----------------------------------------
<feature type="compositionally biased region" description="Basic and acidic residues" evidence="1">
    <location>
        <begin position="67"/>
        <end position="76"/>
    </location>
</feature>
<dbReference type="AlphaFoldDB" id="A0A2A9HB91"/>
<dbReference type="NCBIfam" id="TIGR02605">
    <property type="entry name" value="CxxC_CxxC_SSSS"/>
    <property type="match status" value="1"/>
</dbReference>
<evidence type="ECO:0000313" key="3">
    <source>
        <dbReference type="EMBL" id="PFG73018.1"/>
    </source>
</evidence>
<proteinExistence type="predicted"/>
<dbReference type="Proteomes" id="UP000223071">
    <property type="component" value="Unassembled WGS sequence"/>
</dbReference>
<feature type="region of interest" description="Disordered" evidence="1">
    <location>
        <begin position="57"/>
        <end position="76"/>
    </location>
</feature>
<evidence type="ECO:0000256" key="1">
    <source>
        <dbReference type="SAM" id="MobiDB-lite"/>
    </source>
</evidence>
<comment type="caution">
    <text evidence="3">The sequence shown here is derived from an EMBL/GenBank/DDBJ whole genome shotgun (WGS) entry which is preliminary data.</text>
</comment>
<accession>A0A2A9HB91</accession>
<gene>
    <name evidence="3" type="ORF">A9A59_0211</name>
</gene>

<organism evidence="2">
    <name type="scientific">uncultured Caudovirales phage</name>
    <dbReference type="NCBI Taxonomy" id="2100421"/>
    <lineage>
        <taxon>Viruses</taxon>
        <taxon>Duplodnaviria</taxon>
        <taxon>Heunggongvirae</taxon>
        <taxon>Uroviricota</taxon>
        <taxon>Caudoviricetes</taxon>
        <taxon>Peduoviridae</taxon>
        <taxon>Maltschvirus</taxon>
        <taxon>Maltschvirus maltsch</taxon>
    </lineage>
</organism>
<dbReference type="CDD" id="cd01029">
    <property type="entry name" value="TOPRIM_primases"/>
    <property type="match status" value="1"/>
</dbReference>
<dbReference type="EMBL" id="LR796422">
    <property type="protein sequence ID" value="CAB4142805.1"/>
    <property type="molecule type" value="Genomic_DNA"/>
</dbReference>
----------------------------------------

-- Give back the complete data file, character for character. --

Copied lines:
<feature type="compositionally biased region" description="Basic and acidic residues" evidence="1">
    <location>
        <begin position="67"/>
        <end position="76"/>
    </location>
</feature>
<dbReference type="AlphaFoldDB" id="A0A2A9HB91"/>
<dbReference type="NCBIfam" id="TIGR02605">
    <property type="entry name" value="CxxC_CxxC_SSSS"/>
    <property type="match status" value="1"/>
</dbReference>
<evidence type="ECO:0000313" key="3">
    <source>
        <dbReference type="EMBL" id="PFG73018.1"/>
    </source>
</evidence>
<proteinExistence type="predicted"/>
<dbReference type="Proteomes" id="UP000223071">
    <property type="component" value="Unassembled WGS sequence"/>
</dbReference>
<feature type="region of interest" description="Disordered" evidence="1">
    <location>
        <begin position="57"/>
        <end position="76"/>
    </location>
</feature>
<evidence type="ECO:0000256" key="1">
    <source>
        <dbReference type="SAM" id="MobiDB-lite"/>
    </source>
</evidence>
<comment type="caution">
    <text evidence="3">The sequence shown here is derived from an EMBL/GenBank/DDBJ whole genome shotgun (WGS) entry which is preliminary data.</text>
</comment>
<accession>A0A2A9HB91</accession>
<gene>
    <name evidence="3" type="ORF">A9A59_0211</name>
</gene>

<organism evidence="2">
    <name type="scientific">uncultured Caudovirales phage</name>
    <dbReference type="NCBI Taxonomy" id="2100421"/>
    <lineage>
        <taxon>Viruses</taxon>
        <taxon>Duplodnaviria</taxon>
        <taxon>Heunggongvirae</taxon>
        <taxon>Uroviricota</taxon>
        <taxon>Caudoviricetes</taxon>
        <taxon>Peduoviridae</taxon>
        <taxon>Maltschvirus</taxon>
        <taxon>Maltschvirus maltsch</taxon>
    </lineage>
</organism>
<dbReference type="CDD" id="cd01029">
    <property type="entry name" value="TOPRIM_primases"/>
    <property type="match status" value="1"/>
</dbReference>
<dbReference type="EMBL" id="LR796422">
    <property type="protein sequence ID" value="CAB4142805.1"/>
    <property type="molecule type" value="Genomic_DNA"/>
</dbReference>